Human-made pollution

Earlier, it was assumed that the ocean is vast and deep and can absorb any amount of garbage dumped into it. Humans have been polluting the oceans for centuries and now it has accelerated, mainly due to industrialization and lack of understanding and disrespect for ocean health by governments and people. Oil spills, dumping of toxic wastes, and plastics have contributed immensely to deteriorating health of oceans. Polluting oceans basically begin on land. As per a report produced by the National oceanic and atmospheric administrative service of United States Department of Commerce, 80 percent of pollution to marine environment comes from the land (2017).

Land-based pollutants can come from agriculture (fertilizer and pesticide), urbanization (disposal sewage and solid waste) industries (effluents and solid waste discharge), dirt, aquaculture projects, oil from motor vehicles etc. Thousands of tons plastic is dumped into the ocean on a daily basis. Plastic is one of the most dangerous pollutants found in the ocean. 

It is harmful for the environment as it does not breakdown easily and often it is considered as food by marine animals. Trash and waste dumped into the ocean can be washed up hundreds of miles away. Dumping of toxic waste, chemical waste and radioactive waste are also heavy contributors to ocean pollution. Chemicals can enter the ocean through various industries, as well as accidents. All these pollutants can kill large numbers of sea creatures and birds and impact the entire marine eco system. It can impact the reproduction cycle of the marine animals and behavioural changes, finally causing death. This has led to a gradual loss in marine life and an increase in the number of endangered species. Littering causes pollution in the ocean, which also causes a substantial loss of life beneath the seas. Disposal of untreated or under-treated sewage is a major polluting factor of the ocean. Sewage leads to the decomposition of organic matter that in turn leads to a change in biodiversity. This can lead to changes to the marine ecosystem in a harmful manner. Land based agriculture is another contributor to ocean pollution as chemicals and fertilizer wash off to the ocean and could help rapid increase of algae, which deplete the oxygen content of the water and impact marine life and its survival. Marine animals, specially the smaller ones, can absorb these chemicals as part of their food and then enter the larger marine animals through the food chain. When people eat fish, the chemicals enter them and could lead to terminal diseases such as cancer.  Garbage such as plastic and aluminum dumped into the sea can end up in a coastal area and would negatively impact the coastal communities and their livelihood and also coastal tourism.Even air pollution can impact the oceans. Dirt and other particles from air pollution can settle on the ocean surface and add to pollution. We cannot assume that the garbage and other forms of pollutants humankind dump into this vast, deep ocean would dilute and disappear. On the contrary, these pollutants come back to the humans through the food chain, which is sometimes even life threatening (Conserve Energy Future, 2017). Correcting harmful effects of human made pollution of the oceans will be costly. The UN SDG 14 indicates that as much as 40% of world oceans are heavily affected by human activities, including pollution, depleted fisheries, and loss of coastal habitats (UN SDG14,2016).There can be ocean based pollution too. These includes ships accidents (oil and hazardous matter), Explorations (Oil and Suspended matter) and Dumping(Oil and Garbage)(Terney,2017).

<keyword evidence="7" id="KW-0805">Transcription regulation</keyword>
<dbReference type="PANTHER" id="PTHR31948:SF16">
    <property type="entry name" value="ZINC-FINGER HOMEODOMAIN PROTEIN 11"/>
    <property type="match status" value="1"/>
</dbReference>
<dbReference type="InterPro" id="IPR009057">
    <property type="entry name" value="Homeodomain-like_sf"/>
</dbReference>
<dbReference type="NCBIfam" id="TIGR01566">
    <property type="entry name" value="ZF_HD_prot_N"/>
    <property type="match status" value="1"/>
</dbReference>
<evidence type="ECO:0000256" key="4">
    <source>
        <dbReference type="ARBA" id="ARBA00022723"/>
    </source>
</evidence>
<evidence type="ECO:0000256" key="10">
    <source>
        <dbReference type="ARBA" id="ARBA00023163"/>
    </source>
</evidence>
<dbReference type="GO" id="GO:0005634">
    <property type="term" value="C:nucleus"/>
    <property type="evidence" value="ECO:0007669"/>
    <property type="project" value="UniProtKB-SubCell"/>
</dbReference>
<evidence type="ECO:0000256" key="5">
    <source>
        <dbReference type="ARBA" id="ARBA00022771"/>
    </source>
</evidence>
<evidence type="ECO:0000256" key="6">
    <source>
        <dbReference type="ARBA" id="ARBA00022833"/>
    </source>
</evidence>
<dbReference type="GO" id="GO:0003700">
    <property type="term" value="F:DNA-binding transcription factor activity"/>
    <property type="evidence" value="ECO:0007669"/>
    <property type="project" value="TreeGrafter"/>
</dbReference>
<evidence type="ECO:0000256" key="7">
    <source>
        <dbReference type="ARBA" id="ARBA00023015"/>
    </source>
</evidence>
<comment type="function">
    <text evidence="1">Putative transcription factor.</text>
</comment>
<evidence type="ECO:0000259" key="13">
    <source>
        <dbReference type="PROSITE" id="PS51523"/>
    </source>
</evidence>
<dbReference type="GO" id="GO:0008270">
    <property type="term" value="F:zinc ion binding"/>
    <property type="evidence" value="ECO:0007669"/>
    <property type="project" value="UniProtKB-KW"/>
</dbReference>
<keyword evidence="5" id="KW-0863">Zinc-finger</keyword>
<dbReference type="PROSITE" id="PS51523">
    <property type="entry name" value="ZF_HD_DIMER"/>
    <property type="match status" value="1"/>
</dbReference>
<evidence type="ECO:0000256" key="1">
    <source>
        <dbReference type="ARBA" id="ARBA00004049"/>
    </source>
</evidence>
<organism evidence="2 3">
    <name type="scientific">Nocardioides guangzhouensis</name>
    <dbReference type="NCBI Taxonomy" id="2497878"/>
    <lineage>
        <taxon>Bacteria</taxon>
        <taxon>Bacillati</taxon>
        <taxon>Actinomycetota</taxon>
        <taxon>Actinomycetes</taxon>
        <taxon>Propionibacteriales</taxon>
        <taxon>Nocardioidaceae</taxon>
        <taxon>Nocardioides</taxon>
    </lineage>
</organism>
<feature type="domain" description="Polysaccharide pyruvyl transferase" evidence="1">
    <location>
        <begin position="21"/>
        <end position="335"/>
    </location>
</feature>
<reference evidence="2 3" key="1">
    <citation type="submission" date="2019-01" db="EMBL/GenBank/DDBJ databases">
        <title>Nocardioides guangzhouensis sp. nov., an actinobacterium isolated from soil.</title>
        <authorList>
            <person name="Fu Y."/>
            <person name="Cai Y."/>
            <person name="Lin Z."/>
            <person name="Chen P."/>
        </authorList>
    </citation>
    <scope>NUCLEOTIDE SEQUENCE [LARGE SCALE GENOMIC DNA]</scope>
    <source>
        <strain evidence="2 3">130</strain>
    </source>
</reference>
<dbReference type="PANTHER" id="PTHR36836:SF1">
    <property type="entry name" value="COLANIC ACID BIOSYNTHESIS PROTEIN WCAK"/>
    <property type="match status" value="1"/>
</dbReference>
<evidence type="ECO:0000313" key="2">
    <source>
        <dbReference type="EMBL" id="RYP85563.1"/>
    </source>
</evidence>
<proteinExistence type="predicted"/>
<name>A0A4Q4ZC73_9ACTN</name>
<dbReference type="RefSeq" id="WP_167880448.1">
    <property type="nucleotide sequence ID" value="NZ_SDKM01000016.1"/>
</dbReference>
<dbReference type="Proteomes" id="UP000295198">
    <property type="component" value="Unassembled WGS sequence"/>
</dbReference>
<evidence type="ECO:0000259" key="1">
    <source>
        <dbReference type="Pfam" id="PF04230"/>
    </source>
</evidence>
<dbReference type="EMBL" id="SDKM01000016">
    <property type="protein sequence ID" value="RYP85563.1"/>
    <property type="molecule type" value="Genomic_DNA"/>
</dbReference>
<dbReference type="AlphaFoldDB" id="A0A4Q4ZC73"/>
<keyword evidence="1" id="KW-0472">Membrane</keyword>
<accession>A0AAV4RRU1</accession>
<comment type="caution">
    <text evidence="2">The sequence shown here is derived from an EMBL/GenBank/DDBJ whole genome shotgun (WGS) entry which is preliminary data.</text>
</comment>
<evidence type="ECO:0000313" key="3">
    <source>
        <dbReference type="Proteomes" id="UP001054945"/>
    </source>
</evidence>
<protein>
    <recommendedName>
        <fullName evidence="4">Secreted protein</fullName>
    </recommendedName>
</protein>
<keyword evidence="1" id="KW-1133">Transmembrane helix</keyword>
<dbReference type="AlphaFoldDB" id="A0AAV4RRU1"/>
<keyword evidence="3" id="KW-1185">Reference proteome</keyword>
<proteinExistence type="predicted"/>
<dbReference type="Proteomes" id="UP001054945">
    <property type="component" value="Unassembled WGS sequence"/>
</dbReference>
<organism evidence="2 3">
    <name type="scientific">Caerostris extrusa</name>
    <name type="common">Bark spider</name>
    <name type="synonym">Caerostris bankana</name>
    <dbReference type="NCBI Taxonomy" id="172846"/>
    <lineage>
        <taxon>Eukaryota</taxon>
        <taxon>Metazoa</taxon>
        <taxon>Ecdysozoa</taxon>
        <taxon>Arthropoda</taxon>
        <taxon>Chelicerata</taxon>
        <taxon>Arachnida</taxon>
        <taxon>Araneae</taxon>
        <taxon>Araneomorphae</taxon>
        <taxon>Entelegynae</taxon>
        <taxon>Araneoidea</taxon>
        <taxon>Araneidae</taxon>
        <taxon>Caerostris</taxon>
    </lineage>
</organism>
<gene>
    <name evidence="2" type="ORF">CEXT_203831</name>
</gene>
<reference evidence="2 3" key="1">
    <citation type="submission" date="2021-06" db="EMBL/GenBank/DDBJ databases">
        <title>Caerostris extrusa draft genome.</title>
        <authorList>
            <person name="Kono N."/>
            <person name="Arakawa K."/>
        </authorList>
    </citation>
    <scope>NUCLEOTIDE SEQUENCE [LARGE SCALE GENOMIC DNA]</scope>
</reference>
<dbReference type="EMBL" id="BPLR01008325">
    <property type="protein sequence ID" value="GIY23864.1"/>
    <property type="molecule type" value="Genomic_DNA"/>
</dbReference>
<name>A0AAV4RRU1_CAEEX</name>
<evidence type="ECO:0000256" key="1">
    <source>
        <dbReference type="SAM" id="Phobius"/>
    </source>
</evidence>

Noise pollution

Marine life is always disturbed and threatened by a combination of industrial noise, mainly from shipping, seismic exploration and use of air gun and naval sonar. Marine scientist and bioacoustics expert Clark term this phenomenon as ‘acoustical bleaching’ of the oceans, a human-made cacophony that can tear apart the social networks of whales, adversely affecting survival and reproductive success (Schiffman, 2016). Whale feeding grounds and migratory routes are then disturbed and they lose breeding opportunity and choices. Further these loud noises can impact the communication ability of marine mammals which are capable of echolocation. The sound from seismic air gun explosions, which are mainly used in oil and gas explorations travels through the ocean and it changes from a big bang into a big fuzzy ball of reverberating noise. These bubbles produce a pressure that expand and contract, generating an immense amount of acoustic energy. The energy from all these explosions fills the ocean with noise (Schiffman, 2016). The exact impact of this noise pollution is not fully known and only came to attention in the recent decades. But the good news, says Clark, is that technologies are being developed to drastically reduce the noise from ships and geological surveying. The technological advances may produce quieter ships which is a main attributor to noise pollution. There should be controls of the locations, duration and for number of seismic air guns used in explorations.

New industries and polluting the ocean

The population of the world in general is growing. However, the land area available for humans is rapidly decreasing due to various reasons. Further the economic conditions of the masses are also improving. This situation will require the world to extract more resources from the ocean, produce more and trade more. Therefore, industrial activities in the ocean will increase with new industries such as renewable energy, sea bed mining, blue bio-technology, blue technology and remediation and restoration of the ocean. All these activities will add more pollutants to the oceans, unless strict regulatory measures are not implemented. 

Maritime security implications